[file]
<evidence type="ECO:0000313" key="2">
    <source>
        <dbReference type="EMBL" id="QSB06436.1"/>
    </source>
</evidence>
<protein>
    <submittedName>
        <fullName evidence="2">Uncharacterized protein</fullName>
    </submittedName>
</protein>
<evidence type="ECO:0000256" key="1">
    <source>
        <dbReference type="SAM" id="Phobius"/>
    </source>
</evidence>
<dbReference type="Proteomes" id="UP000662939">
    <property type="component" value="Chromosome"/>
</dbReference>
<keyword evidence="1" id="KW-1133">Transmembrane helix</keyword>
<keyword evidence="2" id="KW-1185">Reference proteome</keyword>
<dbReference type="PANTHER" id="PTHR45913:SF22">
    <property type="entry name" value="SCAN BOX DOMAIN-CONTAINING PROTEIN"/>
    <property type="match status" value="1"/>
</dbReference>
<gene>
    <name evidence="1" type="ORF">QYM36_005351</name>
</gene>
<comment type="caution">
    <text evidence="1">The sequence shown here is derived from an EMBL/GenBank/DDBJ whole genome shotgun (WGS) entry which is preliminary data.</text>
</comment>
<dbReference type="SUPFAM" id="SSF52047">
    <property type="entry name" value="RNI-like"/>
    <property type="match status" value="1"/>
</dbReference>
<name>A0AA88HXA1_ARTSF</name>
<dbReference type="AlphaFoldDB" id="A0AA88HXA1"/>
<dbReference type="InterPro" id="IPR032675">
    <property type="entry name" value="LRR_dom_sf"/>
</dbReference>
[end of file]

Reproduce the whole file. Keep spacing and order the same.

<evidence type="ECO:0000313" key="2">
    <source>
        <dbReference type="EMBL" id="QSB06436.1"/>
    </source>
</evidence>
<protein>
    <submittedName>
        <fullName evidence="2">Uncharacterized protein</fullName>
    </submittedName>
</protein>
<evidence type="ECO:0000256" key="1">
    <source>
        <dbReference type="SAM" id="Phobius"/>
    </source>
</evidence>
<dbReference type="Proteomes" id="UP000662939">
    <property type="component" value="Chromosome"/>
</dbReference>
<keyword evidence="1" id="KW-1133">Transmembrane helix</keyword>
<keyword evidence="2" id="KW-1185">Reference proteome</keyword>
<dbReference type="PANTHER" id="PTHR45913:SF22">
    <property type="entry name" value="SCAN BOX DOMAIN-CONTAINING PROTEIN"/>
    <property type="match status" value="1"/>
</dbReference>
<gene>
    <name evidence="1" type="ORF">QYM36_005351</name>
</gene>
<comment type="caution">
    <text evidence="1">The sequence shown here is derived from an EMBL/GenBank/DDBJ whole genome shotgun (WGS) entry which is preliminary data.</text>
</comment>
<dbReference type="SUPFAM" id="SSF52047">
    <property type="entry name" value="RNI-like"/>
    <property type="match status" value="1"/>
</dbReference>
<name>A0AA88HXA1_ARTSF</name>
<dbReference type="AlphaFoldDB" id="A0AA88HXA1"/>
<dbReference type="InterPro" id="IPR032675">
    <property type="entry name" value="LRR_dom_sf"/>
</dbReference>